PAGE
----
where everybody knows your name

Maybe I should have been born in Mayberry or somewhere like that. Maybe I should have been born twenty five years earlier. I’m the type of person (that without any rationale) prefers to either be completely anonymous or enjoys when everybody knows me. Usually I prefer the latter despite being mostly introverted. I thought about this recently as I shopped at a local hardware store (for which I was the architect) and several of the employees called me by name as I entered. The service is really good and when you walk in someone immediately asks how they might help you. For those of you who shop in the big box home stores, you could be on fire and no one would acknowledge you. That is if you could even see another employee. If you do find someone, they’re probably not more than twelve years old and are not sure why they’re there. Occasionally you find a smart one, but they’re with another customer and there’s a line forming that is probably twenty deep. In this trip to the hardware store, they stated “did you pick up that [product] you ordered Lee?” I like the personal touch.

These types of things cause me to think.

I have found that when we know the people in our community, at our kids’ schools, or the people that we do business with or services we purchase, we just might get better service. If nothing else, it’s just really nice to have someone say your name when you walk in the door. I like that the person making my sandwich knows me and is not going to sneeze right before they finish making my lunch. Occasionally I frequent the local ‘mom-and-pop’ copy-and-print store for my business. Everyone there knows me and usually the owner will come out and say hello when I am there. It’s nice. One associate always asks me about my son too. I love to talk about my son. I also admit I shop for most of my copying and printing needs as well as my office and computer supplies at a well known big box store. Yes I admit it. However, I have gotten to know many if not most of the day time employees including the managers. I get the absolute best treatment and we chat a bit while I’m paying. Some of them also know my son. Do I get better treatment than the guy next to me? I hope not, but it’s really nice for someone to say something like “we got your order done Lee.” It makes me feel special that they care about me and my work.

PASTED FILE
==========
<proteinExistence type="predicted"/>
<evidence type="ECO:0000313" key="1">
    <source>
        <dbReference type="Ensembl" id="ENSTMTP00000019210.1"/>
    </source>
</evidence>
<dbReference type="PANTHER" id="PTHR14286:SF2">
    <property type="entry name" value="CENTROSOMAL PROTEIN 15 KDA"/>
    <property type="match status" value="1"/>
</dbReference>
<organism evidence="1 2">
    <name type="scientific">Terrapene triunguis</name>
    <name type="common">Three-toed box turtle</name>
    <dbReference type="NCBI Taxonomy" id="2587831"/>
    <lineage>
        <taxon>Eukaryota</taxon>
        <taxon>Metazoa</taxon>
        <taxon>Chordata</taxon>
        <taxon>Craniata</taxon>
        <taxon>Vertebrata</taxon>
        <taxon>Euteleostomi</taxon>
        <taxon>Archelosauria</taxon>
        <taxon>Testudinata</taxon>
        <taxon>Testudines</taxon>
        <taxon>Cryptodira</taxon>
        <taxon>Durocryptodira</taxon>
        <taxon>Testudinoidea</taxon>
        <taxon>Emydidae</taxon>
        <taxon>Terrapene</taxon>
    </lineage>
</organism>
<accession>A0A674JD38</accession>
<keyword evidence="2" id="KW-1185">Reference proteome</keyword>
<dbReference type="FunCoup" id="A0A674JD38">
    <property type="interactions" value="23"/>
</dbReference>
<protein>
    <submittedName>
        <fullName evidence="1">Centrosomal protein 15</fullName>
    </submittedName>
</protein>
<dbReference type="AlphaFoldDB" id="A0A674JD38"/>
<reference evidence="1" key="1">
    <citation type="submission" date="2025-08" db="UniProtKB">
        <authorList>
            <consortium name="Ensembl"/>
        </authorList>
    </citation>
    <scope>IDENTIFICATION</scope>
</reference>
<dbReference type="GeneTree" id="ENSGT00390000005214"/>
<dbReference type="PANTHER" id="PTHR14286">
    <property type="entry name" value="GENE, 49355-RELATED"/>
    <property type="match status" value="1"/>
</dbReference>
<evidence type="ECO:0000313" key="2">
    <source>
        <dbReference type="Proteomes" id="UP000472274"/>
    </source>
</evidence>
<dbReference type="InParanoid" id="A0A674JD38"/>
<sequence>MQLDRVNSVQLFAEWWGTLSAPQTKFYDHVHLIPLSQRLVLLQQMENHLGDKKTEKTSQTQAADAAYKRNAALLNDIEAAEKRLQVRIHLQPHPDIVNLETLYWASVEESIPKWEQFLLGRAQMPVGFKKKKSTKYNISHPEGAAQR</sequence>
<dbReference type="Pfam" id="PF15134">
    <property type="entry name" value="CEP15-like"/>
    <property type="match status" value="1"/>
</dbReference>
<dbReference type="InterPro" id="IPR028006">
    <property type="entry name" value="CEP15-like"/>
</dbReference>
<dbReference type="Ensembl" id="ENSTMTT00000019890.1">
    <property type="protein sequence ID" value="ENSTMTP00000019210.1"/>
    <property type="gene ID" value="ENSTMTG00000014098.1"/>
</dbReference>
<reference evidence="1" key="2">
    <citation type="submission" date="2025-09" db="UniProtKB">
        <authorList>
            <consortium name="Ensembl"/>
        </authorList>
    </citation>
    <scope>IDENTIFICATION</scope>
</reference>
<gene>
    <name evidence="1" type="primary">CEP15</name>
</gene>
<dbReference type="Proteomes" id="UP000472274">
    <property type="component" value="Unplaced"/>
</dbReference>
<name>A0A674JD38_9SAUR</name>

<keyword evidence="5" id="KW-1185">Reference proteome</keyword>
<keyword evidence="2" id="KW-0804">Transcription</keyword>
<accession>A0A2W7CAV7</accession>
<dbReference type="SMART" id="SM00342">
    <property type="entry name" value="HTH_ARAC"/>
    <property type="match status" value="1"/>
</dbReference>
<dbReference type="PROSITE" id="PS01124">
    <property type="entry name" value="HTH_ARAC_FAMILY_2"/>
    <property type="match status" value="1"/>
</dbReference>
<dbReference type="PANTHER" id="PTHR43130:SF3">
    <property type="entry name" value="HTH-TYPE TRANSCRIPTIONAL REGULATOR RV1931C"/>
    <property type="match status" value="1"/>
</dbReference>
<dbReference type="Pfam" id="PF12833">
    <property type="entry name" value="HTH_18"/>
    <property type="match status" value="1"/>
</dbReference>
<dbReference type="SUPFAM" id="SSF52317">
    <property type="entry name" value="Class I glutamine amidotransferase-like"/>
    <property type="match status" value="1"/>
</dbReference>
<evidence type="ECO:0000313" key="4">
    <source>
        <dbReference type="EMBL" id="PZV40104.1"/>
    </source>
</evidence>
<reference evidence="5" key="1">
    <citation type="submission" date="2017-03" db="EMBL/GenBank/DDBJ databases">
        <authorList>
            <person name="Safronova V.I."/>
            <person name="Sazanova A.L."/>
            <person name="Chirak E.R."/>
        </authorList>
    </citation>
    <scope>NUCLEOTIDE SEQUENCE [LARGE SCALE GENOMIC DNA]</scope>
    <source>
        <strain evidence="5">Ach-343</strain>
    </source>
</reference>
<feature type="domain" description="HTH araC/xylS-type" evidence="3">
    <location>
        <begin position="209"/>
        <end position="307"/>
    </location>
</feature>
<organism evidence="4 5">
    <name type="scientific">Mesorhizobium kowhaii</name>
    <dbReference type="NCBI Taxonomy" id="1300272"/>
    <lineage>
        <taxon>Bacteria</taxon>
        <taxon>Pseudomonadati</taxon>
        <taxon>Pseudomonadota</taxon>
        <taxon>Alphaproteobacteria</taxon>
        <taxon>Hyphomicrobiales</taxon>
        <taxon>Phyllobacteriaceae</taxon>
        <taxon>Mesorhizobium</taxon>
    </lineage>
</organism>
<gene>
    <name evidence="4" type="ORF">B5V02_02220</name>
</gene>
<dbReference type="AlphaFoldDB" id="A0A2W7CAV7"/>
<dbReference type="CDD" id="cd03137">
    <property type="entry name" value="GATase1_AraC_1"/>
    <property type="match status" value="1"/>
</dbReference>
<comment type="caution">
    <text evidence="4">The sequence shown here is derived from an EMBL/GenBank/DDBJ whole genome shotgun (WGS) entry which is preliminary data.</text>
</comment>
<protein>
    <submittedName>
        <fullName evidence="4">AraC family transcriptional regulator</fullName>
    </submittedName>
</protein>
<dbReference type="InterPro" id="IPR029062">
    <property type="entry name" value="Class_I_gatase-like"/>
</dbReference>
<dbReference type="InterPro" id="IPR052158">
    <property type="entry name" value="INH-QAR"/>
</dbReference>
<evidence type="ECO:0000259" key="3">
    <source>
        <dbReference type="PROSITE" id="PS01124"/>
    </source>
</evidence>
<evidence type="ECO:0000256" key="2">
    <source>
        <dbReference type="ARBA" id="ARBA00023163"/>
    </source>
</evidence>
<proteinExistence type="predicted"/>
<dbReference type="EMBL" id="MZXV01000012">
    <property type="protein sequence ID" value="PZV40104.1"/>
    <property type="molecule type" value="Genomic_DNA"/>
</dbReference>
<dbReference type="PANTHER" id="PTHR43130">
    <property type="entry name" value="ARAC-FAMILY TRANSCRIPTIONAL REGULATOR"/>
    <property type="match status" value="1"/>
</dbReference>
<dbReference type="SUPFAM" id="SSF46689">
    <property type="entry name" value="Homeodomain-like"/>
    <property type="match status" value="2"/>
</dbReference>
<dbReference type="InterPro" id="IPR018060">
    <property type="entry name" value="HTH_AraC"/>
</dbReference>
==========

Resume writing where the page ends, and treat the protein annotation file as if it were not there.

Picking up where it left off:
A similar thing happens where I take my car for repair. Yes it’s a major dealership, but most of the service managers know me and treat me well. When I am unhappy they listen. When something expensive surfaces, they do their best to make me a deal, find a coupon or something to ease the pain. They always shake my hand. In fact one day recently they told me how happy they were I came that day. Looking puzzled I said why me? After having dealt with an irate and unreasonable customer with an incontinent small dog, my name had come up as a reasonable customer. I’m frugal and scrutinize the charges, but I don’t throw fits or yell at them when my car breaks. I also don’t have a dog that soils the car right before I send it in for repairs.

This is being part of a community, we all know each other. It makes for a completely different environment. It’s pretty difficult to be rude to someone you know or have even a friendly acquaintance type of relationship. However, I still find people prefer anonymity, perhaps so they can be free to say what they like without fear of hurting a relationship. That’s not good business, that’s not good networking and it’s not good community.

 

top photo is from possum1500’s photostream on Flickr (used under the Creative Common License)

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where everybody knows your name

2 thoughts on “where everybody knows your name

  1. Cities are often made up of smaller communities that act like Mayberry. I frequently run into friends and neighbors at restaurants and stores and people that work there frequently know your face if not your name. One of the best things about Atlanta- it’s a big small town!

  2. Helena Bowman says:

    Hi Lee,

    No wonder I enjoy reading your posts – they are personal! I too like knowing those I serve or those that serve me. Sometimes, I decide I will acknowledge everyone who walks by and even though if there is not always reciprocity it doesn’t bother me because I’ve done my share to make the world a bit more humane. And it’s nice that the world hears about your son! Keep it up. He’ll appreciate it later on, if he doesn’t already!

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